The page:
28 Jun Building the Glass Factory of Tomorrow
FeneTech President & CEO Ron Crowl
January 28, 2019
(This article originally appeared in the online edition of Glass Magazine, January 28, 2019.)
Keeping up with the latest trends in machines and manufacturing is practically a full-time job. Industry 4.0 and the Industrial Internet of Things have exponentially hastened the development of a host of enhancements that are poised to change the way glass fabricators conduct business. Here are five of the top machine and manufacturing trends to look for in 2019.
Obtaining perfection, while very difficult, should be a goal of every manufacturer. That’s where quality inspection comes into play. Within the glass fabrication industry, this means creating a checklist of these four elements:
Surface quality refers to the cosmetic quality of the surface of the glass that is visible to the naked eye. What can be seen, though, can be nearly equal to what cannot be seen. Quality inspection systems that can see marks, divots and scratches invisible to the human eye are the future of surface inspection.
Roll wave distortion
The ability to eliminate roll wave distortion is not achievable; however, the ability to measure roll wave to ensure it is within specifications and provide valuable information back to the furnace controls can certainly be achieved.
Leopard spots belong on the leopard, and rainbows should only appear in the sky after a rain shower. Anisotropy, once believed to be a by-product of glass tempering, is no longer considered acceptable.
Drill holes, cutouts, grid alignments—these customized features on their own add to the expense of the final product. Defects or erroneously sized cutouts are unacceptable, rendering the final product unusable. Quality inspection systems that use telecentric imaging to inspect precise measurements eliminate the guesswork in making sure these features are exactly where they’re supposed to be.
Tighter machine integration
FeneTech often talks about the need to remove lonely islands of automation within the manufacturing setting. Tighter machine integration means eliminating isolated production areas, entering data only once, and embracing an enterprise resource planning, ERP, system that takes in every aspect of production, then analyzes, evaluates and presents it in a manufacturing solution that enables the business’ stakeholders to improve their process.
Before anyone panics at the thought of robots taking over all the manufacturing jobs from humans, remember that humans created robots to do the kinds of work that most would consider drudgery. And as seemingly smart as robots appear to be, they still need people to manage them. Common applications:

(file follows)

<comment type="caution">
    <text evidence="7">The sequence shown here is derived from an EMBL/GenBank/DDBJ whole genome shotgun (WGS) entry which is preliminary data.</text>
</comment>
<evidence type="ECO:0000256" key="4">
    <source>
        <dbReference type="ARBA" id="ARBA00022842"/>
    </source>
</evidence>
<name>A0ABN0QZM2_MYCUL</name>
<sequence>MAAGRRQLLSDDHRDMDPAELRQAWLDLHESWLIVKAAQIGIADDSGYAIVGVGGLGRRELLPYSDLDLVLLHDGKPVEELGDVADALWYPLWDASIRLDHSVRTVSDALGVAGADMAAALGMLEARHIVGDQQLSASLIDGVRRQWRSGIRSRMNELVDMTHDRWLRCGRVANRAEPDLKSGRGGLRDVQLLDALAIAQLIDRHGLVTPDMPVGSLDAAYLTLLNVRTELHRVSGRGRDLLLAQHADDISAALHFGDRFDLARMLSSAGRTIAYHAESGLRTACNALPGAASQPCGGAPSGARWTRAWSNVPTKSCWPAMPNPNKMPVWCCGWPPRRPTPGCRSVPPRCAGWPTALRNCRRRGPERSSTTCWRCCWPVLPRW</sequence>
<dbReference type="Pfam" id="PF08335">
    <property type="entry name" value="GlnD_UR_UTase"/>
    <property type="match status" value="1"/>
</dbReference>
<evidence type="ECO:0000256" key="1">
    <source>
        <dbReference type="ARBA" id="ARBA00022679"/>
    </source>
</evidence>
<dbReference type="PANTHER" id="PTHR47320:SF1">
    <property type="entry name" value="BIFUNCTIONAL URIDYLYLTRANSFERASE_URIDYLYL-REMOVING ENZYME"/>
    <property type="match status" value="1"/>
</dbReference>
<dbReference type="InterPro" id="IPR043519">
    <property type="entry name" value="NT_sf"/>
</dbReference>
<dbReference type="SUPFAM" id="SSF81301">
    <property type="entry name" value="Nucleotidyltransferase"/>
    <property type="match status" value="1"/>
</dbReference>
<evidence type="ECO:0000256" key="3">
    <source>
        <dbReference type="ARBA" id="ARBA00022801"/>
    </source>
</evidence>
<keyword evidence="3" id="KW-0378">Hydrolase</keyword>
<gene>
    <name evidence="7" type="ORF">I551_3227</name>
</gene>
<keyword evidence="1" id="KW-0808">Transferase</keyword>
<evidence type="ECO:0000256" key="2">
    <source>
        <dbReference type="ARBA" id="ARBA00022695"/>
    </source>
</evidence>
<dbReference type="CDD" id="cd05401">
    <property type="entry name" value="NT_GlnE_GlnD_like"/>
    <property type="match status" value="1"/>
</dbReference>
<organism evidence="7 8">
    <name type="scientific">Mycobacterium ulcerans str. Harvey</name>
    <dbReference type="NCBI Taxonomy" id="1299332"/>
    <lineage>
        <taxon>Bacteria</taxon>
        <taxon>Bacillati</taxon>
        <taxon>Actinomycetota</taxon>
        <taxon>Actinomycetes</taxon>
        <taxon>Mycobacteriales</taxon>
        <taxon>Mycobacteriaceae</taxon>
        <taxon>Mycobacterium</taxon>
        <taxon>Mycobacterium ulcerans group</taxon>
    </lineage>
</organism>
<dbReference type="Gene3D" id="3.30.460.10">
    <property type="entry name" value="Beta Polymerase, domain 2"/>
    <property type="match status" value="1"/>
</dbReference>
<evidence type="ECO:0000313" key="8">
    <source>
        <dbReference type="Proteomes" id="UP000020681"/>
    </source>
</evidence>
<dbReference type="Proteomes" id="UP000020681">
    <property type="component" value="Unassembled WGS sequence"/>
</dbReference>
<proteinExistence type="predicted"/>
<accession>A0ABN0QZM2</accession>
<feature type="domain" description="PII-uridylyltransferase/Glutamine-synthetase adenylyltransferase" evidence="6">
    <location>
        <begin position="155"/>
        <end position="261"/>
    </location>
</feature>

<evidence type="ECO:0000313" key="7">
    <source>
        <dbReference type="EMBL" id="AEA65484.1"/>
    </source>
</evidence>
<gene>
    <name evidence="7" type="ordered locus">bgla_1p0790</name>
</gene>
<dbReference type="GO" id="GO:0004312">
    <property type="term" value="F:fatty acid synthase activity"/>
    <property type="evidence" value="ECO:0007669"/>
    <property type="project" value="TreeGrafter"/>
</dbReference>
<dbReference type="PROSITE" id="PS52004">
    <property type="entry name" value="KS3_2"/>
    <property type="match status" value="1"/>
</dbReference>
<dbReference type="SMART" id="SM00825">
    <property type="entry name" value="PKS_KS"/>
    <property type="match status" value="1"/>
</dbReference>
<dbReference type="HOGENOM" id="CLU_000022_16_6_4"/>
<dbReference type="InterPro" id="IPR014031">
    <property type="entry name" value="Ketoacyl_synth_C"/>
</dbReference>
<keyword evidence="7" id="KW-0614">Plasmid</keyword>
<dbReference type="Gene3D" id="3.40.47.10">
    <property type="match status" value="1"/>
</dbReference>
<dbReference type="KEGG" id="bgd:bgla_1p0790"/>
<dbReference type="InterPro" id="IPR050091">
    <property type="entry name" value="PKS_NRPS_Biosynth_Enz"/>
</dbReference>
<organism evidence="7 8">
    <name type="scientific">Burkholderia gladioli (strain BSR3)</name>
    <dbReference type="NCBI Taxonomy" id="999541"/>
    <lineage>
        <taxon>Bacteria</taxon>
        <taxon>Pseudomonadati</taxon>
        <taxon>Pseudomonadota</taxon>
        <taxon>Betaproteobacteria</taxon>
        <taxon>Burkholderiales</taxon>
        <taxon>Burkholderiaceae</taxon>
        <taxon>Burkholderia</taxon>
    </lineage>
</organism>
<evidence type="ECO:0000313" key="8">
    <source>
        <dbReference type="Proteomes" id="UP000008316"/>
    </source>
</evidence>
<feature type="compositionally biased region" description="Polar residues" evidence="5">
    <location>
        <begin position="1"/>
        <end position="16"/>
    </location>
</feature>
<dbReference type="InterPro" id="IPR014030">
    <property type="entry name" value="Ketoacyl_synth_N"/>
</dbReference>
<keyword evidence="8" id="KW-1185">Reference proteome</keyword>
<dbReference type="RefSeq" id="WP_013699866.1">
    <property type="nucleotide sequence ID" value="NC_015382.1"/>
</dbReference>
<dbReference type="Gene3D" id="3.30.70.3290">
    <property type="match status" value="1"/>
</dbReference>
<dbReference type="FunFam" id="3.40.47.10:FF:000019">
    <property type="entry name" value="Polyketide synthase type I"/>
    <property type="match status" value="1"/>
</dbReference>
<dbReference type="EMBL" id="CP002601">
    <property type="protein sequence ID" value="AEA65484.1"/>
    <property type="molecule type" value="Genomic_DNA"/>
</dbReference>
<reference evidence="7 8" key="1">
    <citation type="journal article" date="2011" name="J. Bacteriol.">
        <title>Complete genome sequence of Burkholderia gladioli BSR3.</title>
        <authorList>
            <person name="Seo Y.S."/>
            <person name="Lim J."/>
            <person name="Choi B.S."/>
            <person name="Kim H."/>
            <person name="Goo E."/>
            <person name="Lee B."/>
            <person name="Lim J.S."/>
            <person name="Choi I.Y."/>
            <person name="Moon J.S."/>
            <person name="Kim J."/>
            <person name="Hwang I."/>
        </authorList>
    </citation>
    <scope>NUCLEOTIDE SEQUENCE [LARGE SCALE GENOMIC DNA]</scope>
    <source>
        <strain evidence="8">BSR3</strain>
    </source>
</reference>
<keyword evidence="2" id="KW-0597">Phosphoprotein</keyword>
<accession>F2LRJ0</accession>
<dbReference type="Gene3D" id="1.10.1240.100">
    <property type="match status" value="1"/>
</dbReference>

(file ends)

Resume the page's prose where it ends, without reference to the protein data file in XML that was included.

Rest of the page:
Capable of handling a range of glass sizes, glass handling robots make sense from not only an expediency perspective, but a safety one as well. Glass handling robots can integrate with line controls from glass rack to conveyor all the way through processing.
Much like glass handling robots, robotic loading systems can be customized to match an array of manufacturing systems. Several versions exist that both save space and keep personnel safe.
A robot that can optimize, sort, handle and transport glass? These have been in the auto industry for three to four decades and at least two decades in the glass fabrication industry. European companies have been utilizing this technology more than North American companies. However, this is bound to change with the advancement of technology and the cost competitiveness associated with robotics.
Finding an ERP provider with the unique capabilities of guiding a business through the often-complicated tangle of possibilities is a good start toward being part of the next generation of intelligent industry. With the advent of the digital factory, having a system that directly integrates the physical world into computer-based systems will clearly separate the haves and have nots in industry.
The digital factory builds on the progress that ERP solutions have brought to the industry. By taking the next step and using the concepts of automation, integration, IoT and Industry 4.0, much more data can be captured, analyzed and presented in a usable manner, thus allowing users to make proactive business decisions. Getting machinery, software and suppliers to all speak the same language is becoming a reality thanks to initiatives such as FENml—Fenestration Manufacturing Language.
The digital factory
Driven by the desire to reduce labor costs and increase productivity, these five machine and manufacturing trends are not really anything new. That is, the ideas and concepts are out there—they’re just something that not every glass fabricator has bought into. Because the implementation and management of such trends can be both costly and overwhelming, business owners should evaluate their present operation and carefully map out their path forward.